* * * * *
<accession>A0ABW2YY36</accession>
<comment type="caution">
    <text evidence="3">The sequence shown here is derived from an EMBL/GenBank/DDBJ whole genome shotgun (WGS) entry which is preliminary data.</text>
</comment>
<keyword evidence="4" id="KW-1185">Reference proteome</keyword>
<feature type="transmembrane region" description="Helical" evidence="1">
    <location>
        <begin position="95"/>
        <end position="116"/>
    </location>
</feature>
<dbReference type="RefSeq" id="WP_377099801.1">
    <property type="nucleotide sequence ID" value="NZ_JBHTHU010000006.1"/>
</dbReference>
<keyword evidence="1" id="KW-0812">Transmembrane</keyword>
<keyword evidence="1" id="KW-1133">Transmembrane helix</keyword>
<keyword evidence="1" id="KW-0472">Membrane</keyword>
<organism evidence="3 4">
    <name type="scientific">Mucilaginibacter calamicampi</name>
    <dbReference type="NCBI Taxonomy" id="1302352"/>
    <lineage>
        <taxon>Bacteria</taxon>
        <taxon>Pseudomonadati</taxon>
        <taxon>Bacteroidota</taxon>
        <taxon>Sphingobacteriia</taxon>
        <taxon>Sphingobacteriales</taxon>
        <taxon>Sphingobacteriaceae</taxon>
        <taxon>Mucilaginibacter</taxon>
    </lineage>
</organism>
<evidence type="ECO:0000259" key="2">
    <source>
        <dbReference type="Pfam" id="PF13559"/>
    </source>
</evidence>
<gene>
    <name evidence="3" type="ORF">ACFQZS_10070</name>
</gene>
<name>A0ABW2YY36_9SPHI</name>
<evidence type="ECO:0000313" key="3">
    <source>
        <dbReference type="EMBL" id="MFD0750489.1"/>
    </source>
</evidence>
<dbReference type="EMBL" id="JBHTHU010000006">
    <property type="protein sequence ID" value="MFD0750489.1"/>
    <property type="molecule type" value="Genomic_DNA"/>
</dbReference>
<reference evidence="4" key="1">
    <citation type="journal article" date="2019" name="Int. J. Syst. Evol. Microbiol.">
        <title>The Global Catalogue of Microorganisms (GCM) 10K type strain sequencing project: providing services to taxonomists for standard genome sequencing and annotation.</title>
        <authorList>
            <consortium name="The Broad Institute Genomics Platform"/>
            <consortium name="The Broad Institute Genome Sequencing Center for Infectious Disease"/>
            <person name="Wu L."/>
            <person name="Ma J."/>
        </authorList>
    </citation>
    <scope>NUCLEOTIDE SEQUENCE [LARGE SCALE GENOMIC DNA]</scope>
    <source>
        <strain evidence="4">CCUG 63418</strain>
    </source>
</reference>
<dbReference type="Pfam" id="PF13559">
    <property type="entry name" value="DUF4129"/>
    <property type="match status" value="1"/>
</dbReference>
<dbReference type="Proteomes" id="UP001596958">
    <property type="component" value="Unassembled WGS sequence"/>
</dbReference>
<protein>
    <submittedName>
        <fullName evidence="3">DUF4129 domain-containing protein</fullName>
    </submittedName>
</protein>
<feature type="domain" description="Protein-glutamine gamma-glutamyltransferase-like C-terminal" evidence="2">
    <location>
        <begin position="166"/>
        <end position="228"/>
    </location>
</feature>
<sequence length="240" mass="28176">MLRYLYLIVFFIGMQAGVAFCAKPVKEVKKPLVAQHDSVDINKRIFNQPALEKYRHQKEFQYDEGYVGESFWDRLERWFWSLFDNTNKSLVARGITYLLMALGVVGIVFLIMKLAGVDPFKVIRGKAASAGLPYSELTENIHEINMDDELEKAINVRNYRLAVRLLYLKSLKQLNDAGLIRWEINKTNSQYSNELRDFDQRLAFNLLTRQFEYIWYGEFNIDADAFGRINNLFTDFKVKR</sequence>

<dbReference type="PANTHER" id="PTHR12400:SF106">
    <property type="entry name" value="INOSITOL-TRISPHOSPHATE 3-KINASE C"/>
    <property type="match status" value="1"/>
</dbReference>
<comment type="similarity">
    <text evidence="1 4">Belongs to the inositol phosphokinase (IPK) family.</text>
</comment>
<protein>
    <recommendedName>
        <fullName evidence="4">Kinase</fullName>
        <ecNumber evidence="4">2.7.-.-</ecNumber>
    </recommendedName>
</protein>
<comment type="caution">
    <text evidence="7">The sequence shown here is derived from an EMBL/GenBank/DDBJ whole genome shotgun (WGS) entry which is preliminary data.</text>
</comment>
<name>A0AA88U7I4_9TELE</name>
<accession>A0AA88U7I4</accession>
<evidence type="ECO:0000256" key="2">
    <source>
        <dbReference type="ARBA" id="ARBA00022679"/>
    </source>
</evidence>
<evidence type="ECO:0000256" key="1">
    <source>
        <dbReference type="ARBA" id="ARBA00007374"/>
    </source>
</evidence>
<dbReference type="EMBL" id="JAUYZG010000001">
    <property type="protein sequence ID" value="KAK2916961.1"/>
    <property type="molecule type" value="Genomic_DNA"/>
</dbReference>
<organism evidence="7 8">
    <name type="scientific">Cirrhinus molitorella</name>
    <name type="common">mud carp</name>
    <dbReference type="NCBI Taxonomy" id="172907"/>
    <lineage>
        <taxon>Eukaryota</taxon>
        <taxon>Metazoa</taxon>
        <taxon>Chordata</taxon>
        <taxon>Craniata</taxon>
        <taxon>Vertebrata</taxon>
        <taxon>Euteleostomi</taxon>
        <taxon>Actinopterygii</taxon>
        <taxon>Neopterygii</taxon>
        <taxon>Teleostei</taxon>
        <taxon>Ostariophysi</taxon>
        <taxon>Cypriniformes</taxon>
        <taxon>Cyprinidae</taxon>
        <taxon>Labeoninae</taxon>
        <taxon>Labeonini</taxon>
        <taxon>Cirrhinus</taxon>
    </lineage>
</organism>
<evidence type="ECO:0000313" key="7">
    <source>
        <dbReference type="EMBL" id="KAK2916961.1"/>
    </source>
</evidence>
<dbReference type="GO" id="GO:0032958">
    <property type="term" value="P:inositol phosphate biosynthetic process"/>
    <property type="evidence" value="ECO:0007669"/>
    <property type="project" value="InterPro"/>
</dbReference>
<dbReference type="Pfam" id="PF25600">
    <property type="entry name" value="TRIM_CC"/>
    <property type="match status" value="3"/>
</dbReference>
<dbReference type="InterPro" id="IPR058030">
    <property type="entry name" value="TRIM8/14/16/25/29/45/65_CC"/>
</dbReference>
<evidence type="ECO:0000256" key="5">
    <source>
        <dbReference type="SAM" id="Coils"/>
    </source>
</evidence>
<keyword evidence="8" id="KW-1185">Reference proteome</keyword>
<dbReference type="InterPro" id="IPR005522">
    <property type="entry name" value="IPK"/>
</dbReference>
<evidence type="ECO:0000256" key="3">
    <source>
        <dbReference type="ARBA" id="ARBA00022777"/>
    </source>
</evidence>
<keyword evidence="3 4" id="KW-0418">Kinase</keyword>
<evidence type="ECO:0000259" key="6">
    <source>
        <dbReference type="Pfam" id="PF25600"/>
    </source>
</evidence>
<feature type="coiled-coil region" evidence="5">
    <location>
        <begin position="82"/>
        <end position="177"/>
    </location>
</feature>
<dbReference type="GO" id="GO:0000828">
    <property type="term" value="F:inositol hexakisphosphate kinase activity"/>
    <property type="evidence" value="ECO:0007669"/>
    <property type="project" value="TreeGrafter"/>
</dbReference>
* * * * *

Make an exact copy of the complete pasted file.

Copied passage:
<accession>A0ABW2YY36</accession>
<comment type="caution">
    <text evidence="3">The sequence shown here is derived from an EMBL/GenBank/DDBJ whole genome shotgun (WGS) entry which is preliminary data.</text>
</comment>
<keyword evidence="4" id="KW-1185">Reference proteome</keyword>
<feature type="transmembrane region" description="Helical" evidence="1">
    <location>
        <begin position="95"/>
        <end position="116"/>
    </location>
</feature>
<dbReference type="RefSeq" id="WP_377099801.1">
    <property type="nucleotide sequence ID" value="NZ_JBHTHU010000006.1"/>
</dbReference>
<keyword evidence="1" id="KW-0812">Transmembrane</keyword>
<keyword evidence="1" id="KW-1133">Transmembrane helix</keyword>
<keyword evidence="1" id="KW-0472">Membrane</keyword>
<organism evidence="3 4">
    <name type="scientific">Mucilaginibacter calamicampi</name>
    <dbReference type="NCBI Taxonomy" id="1302352"/>
    <lineage>
        <taxon>Bacteria</taxon>
        <taxon>Pseudomonadati</taxon>
        <taxon>Bacteroidota</taxon>
        <taxon>Sphingobacteriia</taxon>
        <taxon>Sphingobacteriales</taxon>
        <taxon>Sphingobacteriaceae</taxon>
        <taxon>Mucilaginibacter</taxon>
    </lineage>
</organism>
<evidence type="ECO:0000259" key="2">
    <source>
        <dbReference type="Pfam" id="PF13559"/>
    </source>
</evidence>
<gene>
    <name evidence="3" type="ORF">ACFQZS_10070</name>
</gene>
<name>A0ABW2YY36_9SPHI</name>
<evidence type="ECO:0000313" key="3">
    <source>
        <dbReference type="EMBL" id="MFD0750489.1"/>
    </source>
</evidence>
<dbReference type="EMBL" id="JBHTHU010000006">
    <property type="protein sequence ID" value="MFD0750489.1"/>
    <property type="molecule type" value="Genomic_DNA"/>
</dbReference>
<reference evidence="4" key="1">
    <citation type="journal article" date="2019" name="Int. J. Syst. Evol. Microbiol.">
        <title>The Global Catalogue of Microorganisms (GCM) 10K type strain sequencing project: providing services to taxonomists for standard genome sequencing and annotation.</title>
        <authorList>
            <consortium name="The Broad Institute Genomics Platform"/>
            <consortium name="The Broad Institute Genome Sequencing Center for Infectious Disease"/>
            <person name="Wu L."/>
            <person name="Ma J."/>
        </authorList>
    </citation>
    <scope>NUCLEOTIDE SEQUENCE [LARGE SCALE GENOMIC DNA]</scope>
    <source>
        <strain evidence="4">CCUG 63418</strain>
    </source>
</reference>
<dbReference type="Pfam" id="PF13559">
    <property type="entry name" value="DUF4129"/>
    <property type="match status" value="1"/>
</dbReference>
<dbReference type="Proteomes" id="UP001596958">
    <property type="component" value="Unassembled WGS sequence"/>
</dbReference>
<protein>
    <submittedName>
        <fullName evidence="3">DUF4129 domain-containing protein</fullName>
    </submittedName>
</protein>
<feature type="domain" description="Protein-glutamine gamma-glutamyltransferase-like C-terminal" evidence="2">
    <location>
        <begin position="166"/>
        <end position="228"/>
    </location>
</feature>
<sequence length="240" mass="28176">MLRYLYLIVFFIGMQAGVAFCAKPVKEVKKPLVAQHDSVDINKRIFNQPALEKYRHQKEFQYDEGYVGESFWDRLERWFWSLFDNTNKSLVARGITYLLMALGVVGIVFLIMKLAGVDPFKVIRGKAASAGLPYSELTENIHEINMDDELEKAINVRNYRLAVRLLYLKSLKQLNDAGLIRWEINKTNSQYSNELRDFDQRLAFNLLTRQFEYIWYGEFNIDADAFGRINNLFTDFKVKR</sequence>

<dbReference type="PANTHER" id="PTHR12400:SF106">
    <property type="entry name" value="INOSITOL-TRISPHOSPHATE 3-KINASE C"/>
    <property type="match status" value="1"/>
</dbReference>
<comment type="similarity">
    <text evidence="1 4">Belongs to the inositol phosphokinase (IPK) family.</text>
</comment>
<protein>
    <recommendedName>
        <fullName evidence="4">Kinase</fullName>
        <ecNumber evidence="4">2.7.-.-</ecNumber>
    </recommendedName>
</protein>
<comment type="caution">
    <text evidence="7">The sequence shown here is derived from an EMBL/GenBank/DDBJ whole genome shotgun (WGS) entry which is preliminary data.</text>
</comment>
<name>A0AA88U7I4_9TELE</name>
<accession>A0AA88U7I4</accession>
<evidence type="ECO:0000256" key="2">
    <source>
        <dbReference type="ARBA" id="ARBA00022679"/>
    </source>
</evidence>
<evidence type="ECO:0000256" key="1">
    <source>
        <dbReference type="ARBA" id="ARBA00007374"/>
    </source>
</evidence>
<dbReference type="EMBL" id="JAUYZG010000001">
    <property type="protein sequence ID" value="KAK2916961.1"/>
    <property type="molecule type" value="Genomic_DNA"/>
</dbReference>
<organism evidence="7 8">
    <name type="scientific">Cirrhinus molitorella</name>
    <name type="common">mud carp</name>
    <dbReference type="NCBI Taxonomy" id="172907"/>
    <lineage>
        <taxon>Eukaryota</taxon>
        <taxon>Metazoa</taxon>
        <taxon>Chordata</taxon>
        <taxon>Craniata</taxon>
        <taxon>Vertebrata</taxon>
        <taxon>Euteleostomi</taxon>
        <taxon>Actinopterygii</taxon>
        <taxon>Neopterygii</taxon>
        <taxon>Teleostei</taxon>
        <taxon>Ostariophysi</taxon>
        <taxon>Cypriniformes</taxon>
        <taxon>Cyprinidae</taxon>
        <taxon>Labeoninae</taxon>
        <taxon>Labeonini</taxon>
        <taxon>Cirrhinus</taxon>
    </lineage>
</organism>
<evidence type="ECO:0000313" key="7">
    <source>
        <dbReference type="EMBL" id="KAK2916961.1"/>
    </source>
</evidence>
<dbReference type="GO" id="GO:0032958">
    <property type="term" value="P:inositol phosphate biosynthetic process"/>
    <property type="evidence" value="ECO:0007669"/>
    <property type="project" value="InterPro"/>
</dbReference>
<dbReference type="Pfam" id="PF25600">
    <property type="entry name" value="TRIM_CC"/>
    <property type="match status" value="3"/>
</dbReference>
<dbReference type="InterPro" id="IPR058030">
    <property type="entry name" value="TRIM8/14/16/25/29/45/65_CC"/>
</dbReference>
<evidence type="ECO:0000256" key="5">
    <source>
        <dbReference type="SAM" id="Coils"/>
    </source>
</evidence>
<keyword evidence="8" id="KW-1185">Reference proteome</keyword>
<dbReference type="InterPro" id="IPR005522">
    <property type="entry name" value="IPK"/>
</dbReference>
<evidence type="ECO:0000256" key="3">
    <source>
        <dbReference type="ARBA" id="ARBA00022777"/>
    </source>
</evidence>
<keyword evidence="3 4" id="KW-0418">Kinase</keyword>
<evidence type="ECO:0000259" key="6">
    <source>
        <dbReference type="Pfam" id="PF25600"/>
    </source>
</evidence>
<feature type="coiled-coil region" evidence="5">
    <location>
        <begin position="82"/>
        <end position="177"/>
    </location>
</feature>
<dbReference type="GO" id="GO:0000828">
    <property type="term" value="F:inositol hexakisphosphate kinase activity"/>
    <property type="evidence" value="ECO:0007669"/>
    <property type="project" value="TreeGrafter"/>
</dbReference>